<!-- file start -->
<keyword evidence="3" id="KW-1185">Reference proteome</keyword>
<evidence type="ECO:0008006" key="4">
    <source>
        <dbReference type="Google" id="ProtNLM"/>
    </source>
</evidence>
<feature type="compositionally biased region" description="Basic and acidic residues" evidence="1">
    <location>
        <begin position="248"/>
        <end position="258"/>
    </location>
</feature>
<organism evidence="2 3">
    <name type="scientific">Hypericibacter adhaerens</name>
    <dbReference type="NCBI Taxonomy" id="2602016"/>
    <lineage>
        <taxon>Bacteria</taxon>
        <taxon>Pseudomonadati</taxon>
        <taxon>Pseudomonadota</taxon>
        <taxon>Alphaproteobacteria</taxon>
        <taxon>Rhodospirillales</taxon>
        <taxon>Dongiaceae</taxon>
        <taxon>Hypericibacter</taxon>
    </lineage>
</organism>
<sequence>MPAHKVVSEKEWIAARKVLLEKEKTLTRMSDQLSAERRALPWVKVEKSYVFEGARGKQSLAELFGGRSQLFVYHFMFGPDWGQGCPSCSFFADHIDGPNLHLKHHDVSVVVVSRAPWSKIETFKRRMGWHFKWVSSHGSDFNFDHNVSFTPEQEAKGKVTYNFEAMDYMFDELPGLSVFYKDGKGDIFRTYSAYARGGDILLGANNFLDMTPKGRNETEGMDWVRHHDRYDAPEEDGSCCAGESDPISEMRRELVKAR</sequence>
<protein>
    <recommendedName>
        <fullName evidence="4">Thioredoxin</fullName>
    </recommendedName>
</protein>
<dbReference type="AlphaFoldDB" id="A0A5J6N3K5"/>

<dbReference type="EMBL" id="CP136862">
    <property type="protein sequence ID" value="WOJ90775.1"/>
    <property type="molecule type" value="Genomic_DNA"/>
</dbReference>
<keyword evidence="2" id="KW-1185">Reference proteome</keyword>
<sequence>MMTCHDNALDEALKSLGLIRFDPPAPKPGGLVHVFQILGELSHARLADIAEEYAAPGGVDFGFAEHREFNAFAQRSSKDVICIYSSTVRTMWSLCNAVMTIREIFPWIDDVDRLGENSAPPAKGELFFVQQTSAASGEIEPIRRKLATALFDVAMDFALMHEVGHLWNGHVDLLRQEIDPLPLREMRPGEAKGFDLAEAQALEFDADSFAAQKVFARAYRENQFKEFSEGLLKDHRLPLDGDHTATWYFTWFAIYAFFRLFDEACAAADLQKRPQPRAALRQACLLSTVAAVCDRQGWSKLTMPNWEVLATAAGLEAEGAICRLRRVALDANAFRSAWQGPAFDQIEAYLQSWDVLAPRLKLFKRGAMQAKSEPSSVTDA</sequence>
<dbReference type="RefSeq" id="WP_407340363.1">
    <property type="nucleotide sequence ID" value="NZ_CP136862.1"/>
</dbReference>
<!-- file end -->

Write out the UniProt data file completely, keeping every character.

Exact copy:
<keyword evidence="3" id="KW-1185">Reference proteome</keyword>
<evidence type="ECO:0008006" key="4">
    <source>
        <dbReference type="Google" id="ProtNLM"/>
    </source>
</evidence>
<feature type="compositionally biased region" description="Basic and acidic residues" evidence="1">
    <location>
        <begin position="248"/>
        <end position="258"/>
    </location>
</feature>
<organism evidence="2 3">
    <name type="scientific">Hypericibacter adhaerens</name>
    <dbReference type="NCBI Taxonomy" id="2602016"/>
    <lineage>
        <taxon>Bacteria</taxon>
        <taxon>Pseudomonadati</taxon>
        <taxon>Pseudomonadota</taxon>
        <taxon>Alphaproteobacteria</taxon>
        <taxon>Rhodospirillales</taxon>
        <taxon>Dongiaceae</taxon>
        <taxon>Hypericibacter</taxon>
    </lineage>
</organism>
<sequence>MPAHKVVSEKEWIAARKVLLEKEKTLTRMSDQLSAERRALPWVKVEKSYVFEGARGKQSLAELFGGRSQLFVYHFMFGPDWGQGCPSCSFFADHIDGPNLHLKHHDVSVVVVSRAPWSKIETFKRRMGWHFKWVSSHGSDFNFDHNVSFTPEQEAKGKVTYNFEAMDYMFDELPGLSVFYKDGKGDIFRTYSAYARGGDILLGANNFLDMTPKGRNETEGMDWVRHHDRYDAPEEDGSCCAGESDPISEMRRELVKAR</sequence>
<protein>
    <recommendedName>
        <fullName evidence="4">Thioredoxin</fullName>
    </recommendedName>
</protein>
<dbReference type="AlphaFoldDB" id="A0A5J6N3K5"/>

<dbReference type="EMBL" id="CP136862">
    <property type="protein sequence ID" value="WOJ90775.1"/>
    <property type="molecule type" value="Genomic_DNA"/>
</dbReference>
<keyword evidence="2" id="KW-1185">Reference proteome</keyword>
<sequence>MMTCHDNALDEALKSLGLIRFDPPAPKPGGLVHVFQILGELSHARLADIAEEYAAPGGVDFGFAEHREFNAFAQRSSKDVICIYSSTVRTMWSLCNAVMTIREIFPWIDDVDRLGENSAPPAKGELFFVQQTSAASGEIEPIRRKLATALFDVAMDFALMHEVGHLWNGHVDLLRQEIDPLPLREMRPGEAKGFDLAEAQALEFDADSFAAQKVFARAYRENQFKEFSEGLLKDHRLPLDGDHTATWYFTWFAIYAFFRLFDEACAAADLQKRPQPRAALRQACLLSTVAAVCDRQGWSKLTMPNWEVLATAAGLEAEGAICRLRRVALDANAFRSAWQGPAFDQIEAYLQSWDVLAPRLKLFKRGAMQAKSEPSSVTDA</sequence>
<dbReference type="RefSeq" id="WP_407340363.1">
    <property type="nucleotide sequence ID" value="NZ_CP136862.1"/>
</dbReference>